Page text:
Students seek recognition at first off-campus math competition

December 15, 2016 — by Jay Kim and Michael Zhang

Students attend various math competitions.

One of the year's first major math competitions at Santa Clara university last month gave five SHS mathletes the chance to qualify for future state and national contests. In the 3-hour, 10-question exam, students tried to solve challenging problems as quickly and efficiently as possible.

This competition marks the first off-campus math contest of the school year. Although it is not as prestigious as most other competitions, it certainly kickstarts the competitive math season.

“The test wasn’t too hard, but some of the problems took quite a bit of time,” sophomore Justin Sun said.

Unlike many standardized tests, this exam was intended to test students’ problem solving skills rather than the content of a specific course. For example, some of the problems involved number theory, a branch of mathematics not taught in school.

Since off-campus contests are uncommon at the high school level for the math club, gaining experience whenever possible is important. These local tournaments can also serve as preparation for more prestigious nationwide contests in the future, like the Berkeley math tournament.

According to freshman Jeffrey Xu, one of the motives to attend this tournament was to transition from middle school to high school competitions. He also noted that high school contests feel more organized, but that may just be due to the fact that older students tend to act more maturely.

In preparation the SCU competition, the members practiced problems sets and collaborated to solve the difficult questions, even though the actual test was taken individually.

Although many students declined to attend due to the fact that it was held on a weekend, the ones who did had high goals. This is because the SHS math club traditionally does well at math competitions due to the well-organized infrastructure of the math club.

“I expected to do well in the competition, since I solved all the practice problems,” Sun said.

Although he didn’t know what to expect at his first high school competition, Xu felt similarly because of the preparation he and the team put in.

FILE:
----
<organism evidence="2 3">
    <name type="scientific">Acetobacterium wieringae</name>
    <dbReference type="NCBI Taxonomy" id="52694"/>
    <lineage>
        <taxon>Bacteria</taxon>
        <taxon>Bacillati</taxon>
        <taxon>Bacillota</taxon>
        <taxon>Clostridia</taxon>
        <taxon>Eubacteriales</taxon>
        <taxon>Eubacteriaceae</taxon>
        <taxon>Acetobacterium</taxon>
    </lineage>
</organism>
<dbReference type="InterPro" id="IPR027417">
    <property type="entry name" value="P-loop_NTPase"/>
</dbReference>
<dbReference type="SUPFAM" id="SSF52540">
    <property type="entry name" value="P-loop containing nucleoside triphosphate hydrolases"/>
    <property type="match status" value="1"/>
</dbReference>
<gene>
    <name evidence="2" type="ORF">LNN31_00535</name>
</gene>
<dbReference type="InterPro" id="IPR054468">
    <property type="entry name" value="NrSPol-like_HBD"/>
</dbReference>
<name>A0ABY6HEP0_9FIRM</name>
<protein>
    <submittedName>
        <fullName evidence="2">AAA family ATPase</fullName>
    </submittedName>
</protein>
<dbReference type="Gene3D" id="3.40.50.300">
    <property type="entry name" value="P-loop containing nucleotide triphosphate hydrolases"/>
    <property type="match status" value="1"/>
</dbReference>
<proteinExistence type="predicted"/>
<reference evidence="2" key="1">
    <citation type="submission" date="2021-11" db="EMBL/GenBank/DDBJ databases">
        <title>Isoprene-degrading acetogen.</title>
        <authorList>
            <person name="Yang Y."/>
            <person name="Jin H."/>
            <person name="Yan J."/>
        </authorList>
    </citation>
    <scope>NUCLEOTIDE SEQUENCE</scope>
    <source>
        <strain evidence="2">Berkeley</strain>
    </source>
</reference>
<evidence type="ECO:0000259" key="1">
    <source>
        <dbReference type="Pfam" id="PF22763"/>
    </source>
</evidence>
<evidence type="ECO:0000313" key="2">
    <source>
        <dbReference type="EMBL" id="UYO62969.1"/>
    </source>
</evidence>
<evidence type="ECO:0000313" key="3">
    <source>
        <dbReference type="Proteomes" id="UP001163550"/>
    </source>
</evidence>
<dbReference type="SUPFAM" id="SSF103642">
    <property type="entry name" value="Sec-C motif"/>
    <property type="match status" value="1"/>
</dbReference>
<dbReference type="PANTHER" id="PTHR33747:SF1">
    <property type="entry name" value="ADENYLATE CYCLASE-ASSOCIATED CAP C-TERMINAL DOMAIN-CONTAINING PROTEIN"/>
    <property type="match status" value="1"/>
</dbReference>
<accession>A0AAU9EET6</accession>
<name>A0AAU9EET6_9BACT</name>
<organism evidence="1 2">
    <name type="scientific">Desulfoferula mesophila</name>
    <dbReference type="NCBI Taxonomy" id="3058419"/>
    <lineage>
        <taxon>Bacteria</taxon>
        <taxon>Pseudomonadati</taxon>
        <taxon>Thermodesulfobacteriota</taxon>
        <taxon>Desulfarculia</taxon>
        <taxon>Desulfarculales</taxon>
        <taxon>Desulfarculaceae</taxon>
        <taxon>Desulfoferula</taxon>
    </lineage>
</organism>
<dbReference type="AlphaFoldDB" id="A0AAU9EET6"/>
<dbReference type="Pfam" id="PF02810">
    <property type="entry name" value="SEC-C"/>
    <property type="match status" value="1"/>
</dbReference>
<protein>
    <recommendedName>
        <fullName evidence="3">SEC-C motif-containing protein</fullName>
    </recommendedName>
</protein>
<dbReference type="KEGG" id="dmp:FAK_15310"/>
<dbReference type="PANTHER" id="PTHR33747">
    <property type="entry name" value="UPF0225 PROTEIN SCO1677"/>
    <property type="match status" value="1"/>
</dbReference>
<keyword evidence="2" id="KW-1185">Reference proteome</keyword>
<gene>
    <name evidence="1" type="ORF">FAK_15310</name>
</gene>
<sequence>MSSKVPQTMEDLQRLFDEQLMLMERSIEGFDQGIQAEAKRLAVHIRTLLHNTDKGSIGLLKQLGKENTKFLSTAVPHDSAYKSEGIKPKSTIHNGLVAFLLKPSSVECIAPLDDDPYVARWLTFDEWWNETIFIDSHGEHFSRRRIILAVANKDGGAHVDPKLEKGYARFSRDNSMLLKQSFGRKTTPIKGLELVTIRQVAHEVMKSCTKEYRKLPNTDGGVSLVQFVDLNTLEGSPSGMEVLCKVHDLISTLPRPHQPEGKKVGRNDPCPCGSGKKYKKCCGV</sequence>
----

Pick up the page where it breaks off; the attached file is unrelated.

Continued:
At these small local contests, receiving the prize — usually a certificate or trophy —  is not all that important, but the respect and recognition that comes with it is something sought after by many, according to Sun. Regular competitors will often be able to name the top mathletes in the area.

In addition, Sun felt that the testing environment could certainly be improved. The test took place in a lecture hall, which meant that students barely had any space to work.

Sun also said that having two rooms instead of one would allow each student to use two desks, “which worked fine at other competitions.”

However, test-takers aren’t aware of the challenges faced in the behind-the-scenes of organizing the event. This year’s contest date was held a week earlier than usual, giving test-writers and proctors less time to prepare.

According to the club’s president junior Tiffany Huang, the club will compete in more tournaments such as the Berkeley math tournament in February and A-star math tournament in March.

These future tournaments will help the Math Club bond and result in even better results.

“I'm looking forward to having an opportunity to bond with our own math club members and to interact and meet up with other students interested in math who are from different schools,” Huang said.


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